How Court Case Rulings Around Website Access For the Disabled Can Legally Expose Your Website
by Brian Lawrence
The Americans with Disabilities Act (ADA) of 1990 has transformed the way businesses address the needs of disabled Americans for over 30 years. The landmark ADA legislation sought to protect individuals with disabilities in numerous areas, including employment, public services, and telecommunications. Since the rise of the World Wide Web, the ADA guidelines have grown to include services in the digital realm.
Thanks to the Web Content Accessibility Guidelines (WCAG) developed by the World Wide Web Consortium (W3C), businesses and web developers must add accessibility software to websites to aid those with disabilities. This includes text readers and easy navigation tools. It has long been thought that these guidelines apply to e-commerce websites in addition to the websites of brick-and-mortar businesses.
Neglecting to implement accessibility options on your wedding industry website can open you up to legal trouble, which may cost you financially and damage your reputation. The legal issue of website accessibility is at the forefront now more than ever, thanks to numerous court cases involving website accessibility testers, also known simply as “Testers.”
Who Are Web Accessibility Testers?
Testers are individuals who use their own time to test the accessibility features of websites and digital applications. Often, Testers have no real intention of using the service provided by the website in question. However, they may still pursue legal action against a business for discrimination if a website fails to accommodate disabled people according to Title III of the ADA.
Current Litigation Involving Accessibility Guidelines
A Florida woman and self-appointed Tester, Deborah Laufer, has sued over 600 hotels on behalf of disabled people around the U.S. Recently, Laufer sued Acheson Hotels because she felt the small Maine hotel’s website violated the Reservation Rule.
According to labor and employment law firm Jackson Lewis, The Reservation Rule demands that all lodging facilities accurately describe accessibility features using a reservation service. Acheson Hotels has argued that Laufer had no intention of staying at any of the hotels in question, opening up potential legal issues for businesses that anyone can deem inaccessible around the country.
Rulings split amongst several district appeals courts all but assured the case would head to the Supreme Court, with the Second, Fifth, and Tenth Circuits claiming that Laufer had legal standing where the Fourth and Eleventh Circuits claimed she did not.
In December 2023, the Supreme Court dismissed the case, which sought to answer whether Testers have the right to sue hotels they aren’t going to visit. According to the Washington Post, the Supreme Court decided that the split rulings of the appeals courts and Laufer’s pledge to no longer sue hotels rendered the case moot. However, the court left open the possibility of revisiting the case in the future, leaving Testers and businesses in limbo.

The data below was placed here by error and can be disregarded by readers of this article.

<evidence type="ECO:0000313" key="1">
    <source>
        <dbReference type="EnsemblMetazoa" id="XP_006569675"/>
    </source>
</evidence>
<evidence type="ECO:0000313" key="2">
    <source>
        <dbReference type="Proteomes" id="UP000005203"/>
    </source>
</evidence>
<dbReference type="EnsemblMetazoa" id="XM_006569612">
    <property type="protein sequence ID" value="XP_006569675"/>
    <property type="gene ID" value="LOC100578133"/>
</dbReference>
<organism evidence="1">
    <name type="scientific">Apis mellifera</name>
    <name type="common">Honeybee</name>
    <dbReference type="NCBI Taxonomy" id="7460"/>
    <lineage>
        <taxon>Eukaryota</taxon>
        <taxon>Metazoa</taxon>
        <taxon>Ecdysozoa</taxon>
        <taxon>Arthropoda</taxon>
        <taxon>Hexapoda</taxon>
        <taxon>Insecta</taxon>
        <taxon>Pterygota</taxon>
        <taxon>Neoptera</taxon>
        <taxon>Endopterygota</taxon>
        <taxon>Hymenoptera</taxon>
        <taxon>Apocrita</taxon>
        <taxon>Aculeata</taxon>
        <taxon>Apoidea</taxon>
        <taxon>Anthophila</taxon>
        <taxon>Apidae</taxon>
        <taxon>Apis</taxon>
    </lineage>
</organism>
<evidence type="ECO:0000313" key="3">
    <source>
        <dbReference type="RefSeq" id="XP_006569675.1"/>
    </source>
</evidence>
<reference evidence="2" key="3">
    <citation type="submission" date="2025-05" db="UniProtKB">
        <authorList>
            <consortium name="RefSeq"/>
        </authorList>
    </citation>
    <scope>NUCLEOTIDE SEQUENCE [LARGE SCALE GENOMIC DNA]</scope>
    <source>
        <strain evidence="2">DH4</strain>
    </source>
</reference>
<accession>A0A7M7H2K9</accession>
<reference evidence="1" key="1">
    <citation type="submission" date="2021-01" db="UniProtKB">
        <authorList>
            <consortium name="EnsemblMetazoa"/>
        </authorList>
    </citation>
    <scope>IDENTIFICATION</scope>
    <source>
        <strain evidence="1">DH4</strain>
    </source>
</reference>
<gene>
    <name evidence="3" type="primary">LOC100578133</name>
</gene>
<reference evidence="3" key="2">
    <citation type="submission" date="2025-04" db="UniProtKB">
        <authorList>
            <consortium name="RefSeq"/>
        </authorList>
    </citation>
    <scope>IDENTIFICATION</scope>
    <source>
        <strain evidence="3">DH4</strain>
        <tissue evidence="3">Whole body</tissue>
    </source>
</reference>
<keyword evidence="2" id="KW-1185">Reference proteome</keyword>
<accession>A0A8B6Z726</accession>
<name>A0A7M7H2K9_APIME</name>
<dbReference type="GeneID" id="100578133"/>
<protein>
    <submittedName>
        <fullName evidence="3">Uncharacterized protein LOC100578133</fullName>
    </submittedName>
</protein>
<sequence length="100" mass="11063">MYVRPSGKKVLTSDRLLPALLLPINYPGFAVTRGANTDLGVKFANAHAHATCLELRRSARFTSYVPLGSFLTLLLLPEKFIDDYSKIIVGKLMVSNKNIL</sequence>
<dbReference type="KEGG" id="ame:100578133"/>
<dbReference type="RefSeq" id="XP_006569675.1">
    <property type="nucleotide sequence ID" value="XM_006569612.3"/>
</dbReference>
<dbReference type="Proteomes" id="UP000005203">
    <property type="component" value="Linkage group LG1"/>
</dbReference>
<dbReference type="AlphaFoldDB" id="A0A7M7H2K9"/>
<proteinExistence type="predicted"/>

Protecting Your Wedding Business From Legal Consequences
Which Regions Are Most at Risk?
With split court decisions nationwide, businesses are left vulnerable regarding ADA guideline compliance.
There are Tester cases throughout the country in different circuit courts, leading to split decisions. The urgency with which your company should address its accessibility guidelines depends on location. The First, Fourth, and Eleventh Circuits have ruled that Testers have standing. If your business operates within the jurisdiction of those circuit courts, you’re open to lawsuits from testers.
Here are the states that have the most vulnerability based on rulings from circuit courts that favor the right to sue:
1st Circuit Court: Maine, Massachusetts, New Hampshire, Puerto Rico, Rhode Island.
4th Circuit Court: Maryland, North Carolina, South Carolina, Virginia, and West Virginia
11th Circuit Court: Alabama, Florida, Georgia
Florida, California, New York, and Pennsylvania had the most ADA website lawsuits in the USA in 2023.
By November 2023, several first-time plaintiffs had collectively filed hundreds of accessibility lawsuits against small businesses. You should assume that Testers will continue monitoring websites for accessibility features as the legal questions surrounding the subject continue.
To avoid any possibility of legal challenges, you should implement accessibility features into your business website(s) as soon as possible if you haven’t done so already. Wedding industry businesses offering lodging should make sure their websites comply with Title III of the ADA guidelines.
Stay Up to Date on New Accessibility Requirements
In October 2023, W3C added nine new accessibility requirements in WCAG 2.2. Some new criteria address dragging movements, clickable element size, and auto-populated information to aid those with cognitive disabilities.
Installing our accessibility platform on your website will help you meet ADA standards up to 48 hours after installation. Utilize monthly accessibility reports and customizable widgets. Don’t leave your website at risk of lawsuits due to non-compliance for another moment. Take our ADA Compliancy Test and stay ahead of accessibility trends.